Even though the FAA just recently released their rules governing the commercial use of Unmanned Aerial Devices (UAVS), early adopters of drone technology have shown how UADs will change many surveying and engineering practices.
While the FAA is still releasing rules pertaining to civilian and commercial use of Unmanned Aerial Vehicles (UAVs), many pioneers in the use of this technology have already demonstrated how drones are likely to change practices in land surveying and various engineering disciplines. As the cost of UAVs continues to decrease, the devices are becoming more accessible to surveying companies and engineering firms of all sizes. How will using drones in design build practices disrupt and transform these professions?
Four Benefits of Using Drones in Surveying and Engineering
Some of the advantages and uses of drones in design build applications include the following:
Reduction in the time and cost of land surveying projects: While manned aircraft took some of the legwork out of surveying work, the cost of chartering private planes made the practice cost prohibitive for many firms. Pioneers in the use of UAVs in land surveying report that drones allow surveyors access to remote locations in a fraction of the time it would take for a team to travel to the area. Additionally, as the cost of entry continues to fall, land surveyors report using drones cuts their overhead since less manpower is needed to complete their projects.
Provides clients a safe way to see the progress on their construction projects: While it is understandable clients with large scale building projects want to see firsthand the progress made during construction, taking them on site not only has the potential to slow down work on the project, but also exposes them to the risk of injury. By using video camera equipped UAVs, project engineers and supervisors can provide clients a real time virtual tour of an expansive construction site without interrupting workers or exposing their clients to the hazards of a construction site.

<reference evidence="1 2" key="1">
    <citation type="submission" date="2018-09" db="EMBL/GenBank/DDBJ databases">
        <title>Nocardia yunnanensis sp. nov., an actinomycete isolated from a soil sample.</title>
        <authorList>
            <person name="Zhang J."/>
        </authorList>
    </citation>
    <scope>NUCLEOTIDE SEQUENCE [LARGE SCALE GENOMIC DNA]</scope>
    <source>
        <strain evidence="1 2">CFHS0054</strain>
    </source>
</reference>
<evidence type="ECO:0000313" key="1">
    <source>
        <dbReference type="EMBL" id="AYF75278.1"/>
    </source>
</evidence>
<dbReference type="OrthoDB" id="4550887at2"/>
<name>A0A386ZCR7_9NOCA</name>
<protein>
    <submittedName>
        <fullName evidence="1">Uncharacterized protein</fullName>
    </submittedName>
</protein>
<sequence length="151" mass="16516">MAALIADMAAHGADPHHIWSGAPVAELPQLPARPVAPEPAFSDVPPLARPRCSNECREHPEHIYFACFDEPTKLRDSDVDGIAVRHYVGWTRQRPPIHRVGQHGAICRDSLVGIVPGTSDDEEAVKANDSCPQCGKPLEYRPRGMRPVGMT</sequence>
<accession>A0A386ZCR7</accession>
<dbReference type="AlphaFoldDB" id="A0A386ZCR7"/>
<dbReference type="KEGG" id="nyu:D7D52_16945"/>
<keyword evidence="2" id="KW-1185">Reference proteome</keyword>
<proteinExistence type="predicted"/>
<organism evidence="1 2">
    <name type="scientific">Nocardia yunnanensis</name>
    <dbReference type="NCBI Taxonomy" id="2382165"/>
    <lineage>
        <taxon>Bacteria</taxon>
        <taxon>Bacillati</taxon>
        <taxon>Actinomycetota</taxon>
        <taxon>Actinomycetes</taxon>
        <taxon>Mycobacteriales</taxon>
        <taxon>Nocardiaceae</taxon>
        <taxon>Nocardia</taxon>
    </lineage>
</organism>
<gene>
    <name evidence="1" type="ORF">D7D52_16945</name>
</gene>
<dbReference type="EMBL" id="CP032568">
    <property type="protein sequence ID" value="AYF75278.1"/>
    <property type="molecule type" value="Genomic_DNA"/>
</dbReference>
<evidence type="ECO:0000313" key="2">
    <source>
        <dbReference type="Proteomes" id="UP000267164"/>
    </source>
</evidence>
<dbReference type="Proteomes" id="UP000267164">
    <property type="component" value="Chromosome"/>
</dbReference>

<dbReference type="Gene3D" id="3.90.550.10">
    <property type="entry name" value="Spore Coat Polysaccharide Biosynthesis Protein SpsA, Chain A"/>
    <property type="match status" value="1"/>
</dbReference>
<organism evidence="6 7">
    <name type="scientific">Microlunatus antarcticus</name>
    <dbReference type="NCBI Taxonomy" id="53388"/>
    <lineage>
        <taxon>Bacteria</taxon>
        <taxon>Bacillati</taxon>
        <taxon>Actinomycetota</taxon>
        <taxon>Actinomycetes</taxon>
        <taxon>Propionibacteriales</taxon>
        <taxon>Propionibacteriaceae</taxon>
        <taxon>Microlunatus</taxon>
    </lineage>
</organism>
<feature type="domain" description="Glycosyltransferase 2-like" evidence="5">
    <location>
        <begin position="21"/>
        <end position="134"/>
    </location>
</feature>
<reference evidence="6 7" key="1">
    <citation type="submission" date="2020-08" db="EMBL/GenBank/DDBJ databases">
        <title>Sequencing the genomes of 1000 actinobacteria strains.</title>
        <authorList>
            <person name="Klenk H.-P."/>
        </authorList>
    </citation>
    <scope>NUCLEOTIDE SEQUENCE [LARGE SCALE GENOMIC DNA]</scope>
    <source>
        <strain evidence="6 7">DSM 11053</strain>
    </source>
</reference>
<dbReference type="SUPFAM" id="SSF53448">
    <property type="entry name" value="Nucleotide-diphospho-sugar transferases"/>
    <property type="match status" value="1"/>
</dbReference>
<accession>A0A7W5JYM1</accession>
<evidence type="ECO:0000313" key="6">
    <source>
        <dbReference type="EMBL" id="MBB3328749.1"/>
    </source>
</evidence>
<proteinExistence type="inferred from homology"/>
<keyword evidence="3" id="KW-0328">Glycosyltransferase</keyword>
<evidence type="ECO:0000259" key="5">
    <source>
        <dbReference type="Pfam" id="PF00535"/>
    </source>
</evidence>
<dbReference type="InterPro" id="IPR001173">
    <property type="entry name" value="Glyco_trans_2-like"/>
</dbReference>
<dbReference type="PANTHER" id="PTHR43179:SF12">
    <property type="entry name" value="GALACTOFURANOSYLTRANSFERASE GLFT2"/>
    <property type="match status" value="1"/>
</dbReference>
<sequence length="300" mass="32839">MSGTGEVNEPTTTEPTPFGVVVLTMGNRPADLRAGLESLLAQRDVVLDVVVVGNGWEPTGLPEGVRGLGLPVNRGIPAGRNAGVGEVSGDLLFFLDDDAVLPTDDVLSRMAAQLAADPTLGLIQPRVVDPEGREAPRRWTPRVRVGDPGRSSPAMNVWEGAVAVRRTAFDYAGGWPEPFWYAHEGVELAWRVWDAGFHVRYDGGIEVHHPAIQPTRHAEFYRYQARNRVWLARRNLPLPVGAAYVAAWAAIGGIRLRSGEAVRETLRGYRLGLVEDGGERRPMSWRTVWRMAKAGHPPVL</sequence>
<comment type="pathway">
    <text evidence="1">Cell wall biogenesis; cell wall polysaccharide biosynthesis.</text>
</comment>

Increase safety and efficiency of road construction and traffic engineering projects while cutting costs: The U.S. Federal Highway Administration and the Georgia Department of Transportation provided funding to a research team at the School of Building and Construction at Georgia Tech to investigate the possible of benefits of different drone applications in road construction and traffic engineering. The published 2013 report outlining the results of this year and a half study described a variety of different uses of UAVs in road construction. For example, they found using drones improved the efficiency of traffic monitoring and traffic signaling programming, facilitated the monitoring of road projects, as well as well preliminary evidence of cost savings.
Improvements in the accuracy of 3-modeling and mapping: One of the pioneers in the use of 3-D modeling in surveying and civil engineering, Tommy Tomsu, is now developing UAVs for construction site mapping. By taking photos of a project in real time, he reports he can improve 3-D models and maps of construction projects.
Has your firm started to use UAVs in your projects? What was your experience? What risks are involved in using drones in design-build applications?